The script by Michael Schiffer and Richard P. Henrick dramatizes an intellectual exercise, presenting a no-win dilemma under extremely stressful circumstances.  A case can strongly be made for either Ramsey’s or  Hunter’s point of view.  Deciding which of them is right is solely dependent on the outcome.  The conflicted crew and the captain being removed echoes “The Caine Mutiny,” but “Crimson Tide” has a greater degree of tension as the events occur during combat, not during a training exercise.  The cast is top notch. Hackman and Washington make the material crackle with fire and intensity, helping to create a gripping experience.  Hackman’s strength is that he doesn’t play the captain as a two-dimensional baddie, but as a believable, not un-likeable person.  While Ramsey’s intensity escalates into threats of murder and actual violence, the circumstances around these events are so tense that his behavior does not stretch credibility.  Quentin Tarantino, rather famously, did an uncredited re-write on the script and his bits stick out quite clearly, shoehorning in references to submarine movies, “Silver Surfer” comic books and “Star Trek,” and discussions on the breeding of Lippizaner stallions.  They add a little bit of offbeat humor, shaking up the tone of the drama a bit and make the film’s trajectory not so direct.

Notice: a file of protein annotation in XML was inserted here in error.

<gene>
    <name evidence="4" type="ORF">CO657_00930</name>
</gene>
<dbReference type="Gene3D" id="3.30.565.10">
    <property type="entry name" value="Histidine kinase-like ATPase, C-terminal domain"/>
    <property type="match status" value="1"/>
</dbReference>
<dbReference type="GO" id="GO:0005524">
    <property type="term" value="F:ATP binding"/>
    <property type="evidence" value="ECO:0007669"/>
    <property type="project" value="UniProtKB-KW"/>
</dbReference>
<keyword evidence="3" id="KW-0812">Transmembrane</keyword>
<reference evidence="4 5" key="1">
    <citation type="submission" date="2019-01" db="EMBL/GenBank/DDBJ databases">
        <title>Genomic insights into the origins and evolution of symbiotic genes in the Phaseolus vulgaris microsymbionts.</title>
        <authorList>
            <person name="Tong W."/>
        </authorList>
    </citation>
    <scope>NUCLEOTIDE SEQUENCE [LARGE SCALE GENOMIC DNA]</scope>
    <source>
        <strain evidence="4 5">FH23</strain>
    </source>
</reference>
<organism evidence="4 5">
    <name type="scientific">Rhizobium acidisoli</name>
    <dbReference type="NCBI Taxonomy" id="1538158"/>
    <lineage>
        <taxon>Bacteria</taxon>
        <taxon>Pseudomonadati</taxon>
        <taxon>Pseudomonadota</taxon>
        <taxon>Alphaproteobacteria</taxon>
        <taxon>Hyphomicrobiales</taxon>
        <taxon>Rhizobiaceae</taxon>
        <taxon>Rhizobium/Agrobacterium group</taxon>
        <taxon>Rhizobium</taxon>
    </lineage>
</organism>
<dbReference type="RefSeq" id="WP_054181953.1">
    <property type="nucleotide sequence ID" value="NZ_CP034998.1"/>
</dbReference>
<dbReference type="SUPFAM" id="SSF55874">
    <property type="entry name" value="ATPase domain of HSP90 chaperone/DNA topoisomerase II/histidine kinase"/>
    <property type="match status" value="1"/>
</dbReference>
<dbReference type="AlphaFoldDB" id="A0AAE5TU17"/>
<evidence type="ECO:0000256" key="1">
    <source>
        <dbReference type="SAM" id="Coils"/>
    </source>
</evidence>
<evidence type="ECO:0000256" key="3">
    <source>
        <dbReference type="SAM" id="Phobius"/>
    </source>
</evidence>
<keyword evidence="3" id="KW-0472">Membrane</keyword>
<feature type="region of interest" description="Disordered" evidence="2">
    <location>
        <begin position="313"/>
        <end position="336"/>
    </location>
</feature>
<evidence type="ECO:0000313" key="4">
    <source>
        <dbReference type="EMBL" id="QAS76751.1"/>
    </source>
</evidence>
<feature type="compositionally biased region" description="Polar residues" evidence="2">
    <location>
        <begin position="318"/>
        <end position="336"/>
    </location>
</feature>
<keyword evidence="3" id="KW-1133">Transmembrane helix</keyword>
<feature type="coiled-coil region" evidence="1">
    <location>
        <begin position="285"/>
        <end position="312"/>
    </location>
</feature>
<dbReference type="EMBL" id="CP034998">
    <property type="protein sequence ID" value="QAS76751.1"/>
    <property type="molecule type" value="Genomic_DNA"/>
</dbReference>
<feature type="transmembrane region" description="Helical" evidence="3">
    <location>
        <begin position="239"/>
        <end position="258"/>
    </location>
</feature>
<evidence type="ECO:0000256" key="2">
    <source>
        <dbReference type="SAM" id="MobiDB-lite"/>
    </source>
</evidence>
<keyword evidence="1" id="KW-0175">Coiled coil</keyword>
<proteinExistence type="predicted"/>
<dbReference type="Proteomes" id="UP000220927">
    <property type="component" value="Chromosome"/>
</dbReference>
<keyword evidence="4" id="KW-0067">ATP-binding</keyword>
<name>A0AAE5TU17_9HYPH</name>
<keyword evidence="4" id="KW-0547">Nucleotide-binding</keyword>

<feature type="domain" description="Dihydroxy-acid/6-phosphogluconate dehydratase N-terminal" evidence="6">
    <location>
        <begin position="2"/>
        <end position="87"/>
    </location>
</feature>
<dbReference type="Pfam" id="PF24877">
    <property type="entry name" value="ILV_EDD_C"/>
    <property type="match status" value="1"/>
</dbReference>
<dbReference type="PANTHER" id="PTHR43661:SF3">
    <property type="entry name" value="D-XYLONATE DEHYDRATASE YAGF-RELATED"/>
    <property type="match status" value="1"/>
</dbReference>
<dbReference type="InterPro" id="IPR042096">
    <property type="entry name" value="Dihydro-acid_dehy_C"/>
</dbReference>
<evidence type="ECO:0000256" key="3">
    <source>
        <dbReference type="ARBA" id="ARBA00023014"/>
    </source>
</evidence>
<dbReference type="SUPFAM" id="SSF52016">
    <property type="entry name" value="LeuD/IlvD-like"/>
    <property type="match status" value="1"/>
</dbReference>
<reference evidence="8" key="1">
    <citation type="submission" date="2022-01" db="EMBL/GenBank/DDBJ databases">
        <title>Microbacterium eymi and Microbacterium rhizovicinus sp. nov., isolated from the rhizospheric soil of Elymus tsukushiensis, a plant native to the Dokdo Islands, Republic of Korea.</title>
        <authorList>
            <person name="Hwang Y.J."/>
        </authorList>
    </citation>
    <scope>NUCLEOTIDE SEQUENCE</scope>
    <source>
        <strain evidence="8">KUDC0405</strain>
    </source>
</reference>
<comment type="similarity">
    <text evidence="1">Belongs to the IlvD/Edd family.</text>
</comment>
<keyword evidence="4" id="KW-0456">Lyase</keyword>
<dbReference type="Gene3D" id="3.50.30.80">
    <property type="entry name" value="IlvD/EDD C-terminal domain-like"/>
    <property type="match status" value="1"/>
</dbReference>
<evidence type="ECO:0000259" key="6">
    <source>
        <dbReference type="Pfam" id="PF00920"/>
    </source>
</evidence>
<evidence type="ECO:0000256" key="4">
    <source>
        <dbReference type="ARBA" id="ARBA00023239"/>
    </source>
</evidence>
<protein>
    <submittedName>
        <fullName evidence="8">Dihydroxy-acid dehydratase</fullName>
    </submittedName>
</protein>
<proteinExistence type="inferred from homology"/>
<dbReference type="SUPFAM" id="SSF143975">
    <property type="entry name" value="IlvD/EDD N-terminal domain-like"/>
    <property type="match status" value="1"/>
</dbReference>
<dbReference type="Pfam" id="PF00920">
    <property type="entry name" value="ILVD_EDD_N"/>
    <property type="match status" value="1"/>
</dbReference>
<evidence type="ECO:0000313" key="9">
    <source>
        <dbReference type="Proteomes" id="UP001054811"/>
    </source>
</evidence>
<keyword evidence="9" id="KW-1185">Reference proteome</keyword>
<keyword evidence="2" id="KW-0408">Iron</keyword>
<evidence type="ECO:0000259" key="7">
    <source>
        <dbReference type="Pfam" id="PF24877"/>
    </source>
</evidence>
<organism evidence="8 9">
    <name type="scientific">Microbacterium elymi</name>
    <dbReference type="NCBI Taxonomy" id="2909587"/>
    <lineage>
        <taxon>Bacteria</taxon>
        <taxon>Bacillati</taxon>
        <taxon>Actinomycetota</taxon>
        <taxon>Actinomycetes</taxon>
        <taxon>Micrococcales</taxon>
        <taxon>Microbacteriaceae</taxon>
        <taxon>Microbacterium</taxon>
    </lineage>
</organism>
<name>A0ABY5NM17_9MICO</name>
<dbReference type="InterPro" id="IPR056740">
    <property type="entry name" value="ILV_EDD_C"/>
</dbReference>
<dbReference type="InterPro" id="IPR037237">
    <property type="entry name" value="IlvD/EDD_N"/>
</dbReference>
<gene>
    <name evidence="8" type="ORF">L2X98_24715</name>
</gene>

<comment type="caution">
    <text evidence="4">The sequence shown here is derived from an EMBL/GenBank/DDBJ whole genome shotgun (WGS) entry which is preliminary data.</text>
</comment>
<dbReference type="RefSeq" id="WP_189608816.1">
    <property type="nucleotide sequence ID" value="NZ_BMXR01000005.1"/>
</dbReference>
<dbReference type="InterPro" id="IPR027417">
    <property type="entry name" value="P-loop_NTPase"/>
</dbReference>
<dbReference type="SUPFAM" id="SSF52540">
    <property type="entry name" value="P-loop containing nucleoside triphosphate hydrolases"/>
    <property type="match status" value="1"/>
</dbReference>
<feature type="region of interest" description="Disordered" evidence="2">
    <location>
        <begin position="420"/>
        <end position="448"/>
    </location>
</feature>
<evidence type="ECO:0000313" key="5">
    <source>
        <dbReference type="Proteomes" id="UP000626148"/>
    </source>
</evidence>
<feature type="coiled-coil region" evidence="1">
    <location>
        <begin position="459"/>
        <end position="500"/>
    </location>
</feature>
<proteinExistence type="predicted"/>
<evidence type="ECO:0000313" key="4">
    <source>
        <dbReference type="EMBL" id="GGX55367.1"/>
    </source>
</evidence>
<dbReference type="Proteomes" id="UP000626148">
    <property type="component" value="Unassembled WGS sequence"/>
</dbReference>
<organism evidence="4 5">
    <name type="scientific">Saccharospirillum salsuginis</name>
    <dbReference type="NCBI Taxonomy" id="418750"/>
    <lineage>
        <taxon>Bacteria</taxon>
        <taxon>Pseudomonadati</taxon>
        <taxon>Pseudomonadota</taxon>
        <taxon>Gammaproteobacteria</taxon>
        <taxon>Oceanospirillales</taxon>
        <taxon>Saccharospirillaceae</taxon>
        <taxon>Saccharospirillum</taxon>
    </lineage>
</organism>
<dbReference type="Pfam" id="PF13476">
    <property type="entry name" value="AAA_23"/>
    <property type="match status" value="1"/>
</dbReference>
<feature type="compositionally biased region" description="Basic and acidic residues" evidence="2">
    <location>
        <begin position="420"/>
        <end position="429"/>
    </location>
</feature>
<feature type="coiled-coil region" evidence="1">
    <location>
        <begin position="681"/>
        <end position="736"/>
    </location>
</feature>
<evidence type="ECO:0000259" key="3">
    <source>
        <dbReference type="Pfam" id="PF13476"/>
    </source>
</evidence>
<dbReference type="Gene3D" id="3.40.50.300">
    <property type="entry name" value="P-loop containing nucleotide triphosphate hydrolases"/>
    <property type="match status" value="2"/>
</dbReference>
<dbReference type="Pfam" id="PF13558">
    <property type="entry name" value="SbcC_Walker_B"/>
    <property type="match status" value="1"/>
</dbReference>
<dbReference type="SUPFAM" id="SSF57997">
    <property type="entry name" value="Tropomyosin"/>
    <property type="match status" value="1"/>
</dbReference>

The epilogue featuring the military’s evaluation of the events aboard the Alabama feels too polite and too free of consequence.  It’s the kind of finale that satisfies U.S. military advisors who sign off on the script and allow Bruckheimer access to their subs and military hardware but it feels too pat a note on which to end.